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|From a Skinned Knuckles Magazine column|
I write a monthly column for Skinned Knuckles Magazine, a journal for classic car restorers and collectors. firstname.lastname@example.org In one recent column I told the story of the Pow-R-Lube system. You may find it of interest.
Getting Your Money's Worth.
Case History: 1979 Dodge
One of the advantages of working as an auto mechanic for over 20 years is coming across good used vehicles with plenty of miles left on them for practically nothing. This is the story of a 1979 Dodge wagon (225 slant six engine) I acquired in 1984 for $100.
The car came in on the back of the wrecker with a bad transmission. The family had planned to give it to their daughter for college but she refused as she thought it was ugly. They decided to buy her a new one and get rid of the Dodge. They asked for $100 and I happily wrote them a check.
The service records on the vehicle showed it had been well cared for and the body and interior were in perfect condition. With only 75,000 miles on the clock, I decided it would make a good loaner for my business if the transmission repairs didn't cost too much.
I have always liked the Chrysler Torqueflite tranny as it is a snap to remove from the vehicle and very easy to rebuild. This one was no exception. I had it out of the car and on the bench in under 30 minutes. Removing the front pump, I immediately saw the problem. The pump gasket had blown between the intake and exhaust ports. The large 'O' ring around the pump assembly had held so it was not loosing any fluid but hydraulic pressure had dropped to the point where the front clutch pack (high gear) had burned up.
The rest of the tranny checked out ok as low, second, and reverse don't need nearly as much hydraulic pressure to engage solidly. Just as in a standard shift, a bad clutch will start slipping in high gear long before slippage is noticeable in the lower gears since the transmission has a greater mechanical advantage in the lower ratios.
Replaced the front pump gasket, frictions and steels in the front clutch drum, installed a new filter and pan gasket and buttoned it up. After re-installation, the transmission performed perfectly. Total cost of parts was under $25. I drove it home that same evening.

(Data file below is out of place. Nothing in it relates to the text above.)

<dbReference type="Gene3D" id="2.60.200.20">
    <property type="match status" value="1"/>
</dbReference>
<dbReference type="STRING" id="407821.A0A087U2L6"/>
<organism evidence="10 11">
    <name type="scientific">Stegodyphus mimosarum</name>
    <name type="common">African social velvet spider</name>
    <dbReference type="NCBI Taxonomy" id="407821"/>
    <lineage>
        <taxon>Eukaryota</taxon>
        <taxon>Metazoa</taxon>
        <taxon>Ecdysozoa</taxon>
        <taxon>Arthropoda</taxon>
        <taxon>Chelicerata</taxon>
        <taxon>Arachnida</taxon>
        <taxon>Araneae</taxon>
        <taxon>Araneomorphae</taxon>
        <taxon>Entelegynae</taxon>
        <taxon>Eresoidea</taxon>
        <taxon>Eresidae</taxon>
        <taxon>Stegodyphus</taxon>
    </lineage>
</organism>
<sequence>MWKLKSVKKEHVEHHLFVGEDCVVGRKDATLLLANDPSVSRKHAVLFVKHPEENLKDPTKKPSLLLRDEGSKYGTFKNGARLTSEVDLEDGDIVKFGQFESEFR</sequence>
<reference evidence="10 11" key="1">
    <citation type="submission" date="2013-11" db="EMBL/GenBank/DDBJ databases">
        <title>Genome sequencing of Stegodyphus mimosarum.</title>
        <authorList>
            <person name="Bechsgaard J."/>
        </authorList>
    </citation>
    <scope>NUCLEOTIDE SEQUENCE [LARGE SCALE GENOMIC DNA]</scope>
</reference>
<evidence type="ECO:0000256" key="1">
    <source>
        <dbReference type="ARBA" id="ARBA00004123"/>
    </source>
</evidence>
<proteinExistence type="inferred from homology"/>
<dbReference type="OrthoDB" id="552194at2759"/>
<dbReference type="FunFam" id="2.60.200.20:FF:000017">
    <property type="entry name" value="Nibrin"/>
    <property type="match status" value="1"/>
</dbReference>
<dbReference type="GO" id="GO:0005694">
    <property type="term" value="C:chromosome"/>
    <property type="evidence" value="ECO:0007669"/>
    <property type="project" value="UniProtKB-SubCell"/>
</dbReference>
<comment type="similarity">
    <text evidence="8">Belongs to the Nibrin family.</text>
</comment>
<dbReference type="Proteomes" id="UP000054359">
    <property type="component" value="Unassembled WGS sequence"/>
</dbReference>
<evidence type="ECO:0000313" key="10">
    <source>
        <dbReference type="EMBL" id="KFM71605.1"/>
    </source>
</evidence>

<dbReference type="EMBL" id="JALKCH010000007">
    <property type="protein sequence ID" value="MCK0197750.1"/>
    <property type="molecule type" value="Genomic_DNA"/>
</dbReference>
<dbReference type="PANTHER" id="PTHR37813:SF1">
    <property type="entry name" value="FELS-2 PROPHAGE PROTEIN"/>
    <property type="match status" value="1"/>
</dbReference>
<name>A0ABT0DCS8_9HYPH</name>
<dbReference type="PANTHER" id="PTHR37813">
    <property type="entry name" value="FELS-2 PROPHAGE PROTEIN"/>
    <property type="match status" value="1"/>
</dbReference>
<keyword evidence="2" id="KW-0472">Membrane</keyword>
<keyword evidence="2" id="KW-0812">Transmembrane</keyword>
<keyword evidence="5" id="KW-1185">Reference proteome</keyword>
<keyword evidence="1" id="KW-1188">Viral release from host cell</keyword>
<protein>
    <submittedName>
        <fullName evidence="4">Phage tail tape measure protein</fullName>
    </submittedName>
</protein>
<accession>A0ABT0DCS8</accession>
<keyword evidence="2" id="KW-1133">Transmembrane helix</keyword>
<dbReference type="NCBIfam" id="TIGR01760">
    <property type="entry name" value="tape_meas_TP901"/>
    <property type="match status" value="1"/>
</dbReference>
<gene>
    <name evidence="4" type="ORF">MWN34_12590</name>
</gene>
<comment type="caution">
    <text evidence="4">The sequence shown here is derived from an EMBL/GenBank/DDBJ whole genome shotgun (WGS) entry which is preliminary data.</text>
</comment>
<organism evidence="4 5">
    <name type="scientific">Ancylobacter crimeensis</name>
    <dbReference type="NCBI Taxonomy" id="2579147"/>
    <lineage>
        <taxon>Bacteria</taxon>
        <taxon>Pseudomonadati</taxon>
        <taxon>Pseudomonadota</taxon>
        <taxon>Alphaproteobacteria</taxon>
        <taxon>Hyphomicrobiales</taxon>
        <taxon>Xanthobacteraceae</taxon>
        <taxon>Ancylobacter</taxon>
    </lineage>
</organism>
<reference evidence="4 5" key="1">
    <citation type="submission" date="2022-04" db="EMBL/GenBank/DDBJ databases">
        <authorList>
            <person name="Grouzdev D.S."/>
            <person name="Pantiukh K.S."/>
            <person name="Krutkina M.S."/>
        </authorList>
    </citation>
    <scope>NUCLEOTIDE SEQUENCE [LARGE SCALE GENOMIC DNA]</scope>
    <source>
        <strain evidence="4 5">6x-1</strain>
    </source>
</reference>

The next morning I was feeling pretty pleased with myself until I started it up. The engine produced a low rumbling sound that went away completely when the oil light went out. Every good mechanic knows what that means - loose main bearings.
When an engine is started cold, it can take several seconds for oil pressure to reach the rod and main bearings. It is during these few seconds that most engine bearing wear occurs. The experts say that each cold, dry start can produce as much wear as 500 miles of normal driving. Also, some drivers have a habit of revving the engine under these conditions thus exacerbating the problem.
I developed the habit of not allowing the engine to run above idle 'til the oil light went out when starting up in the morning and thought no more about it for several months. Then I saw an ad for a prelube system in a national magazine that claimed to eliminate the 'dry start' by pumping oil throughout the engine before each start automatically. "Good deal!", I thought. "Just what the doctor ordered for the Dodge wagon."
So I sent away for information on several such systems and quickly discovered they were poorly designed, cheaply built, produced hardly a trickle of oil, and cost too much. And worse, they used cheap rubber hoses and spring clamps that could easily come loose or burn if routed near a hot manifold and result in loss of lubrication that would quickly lead to catastrophic engine failure. So much for that idea.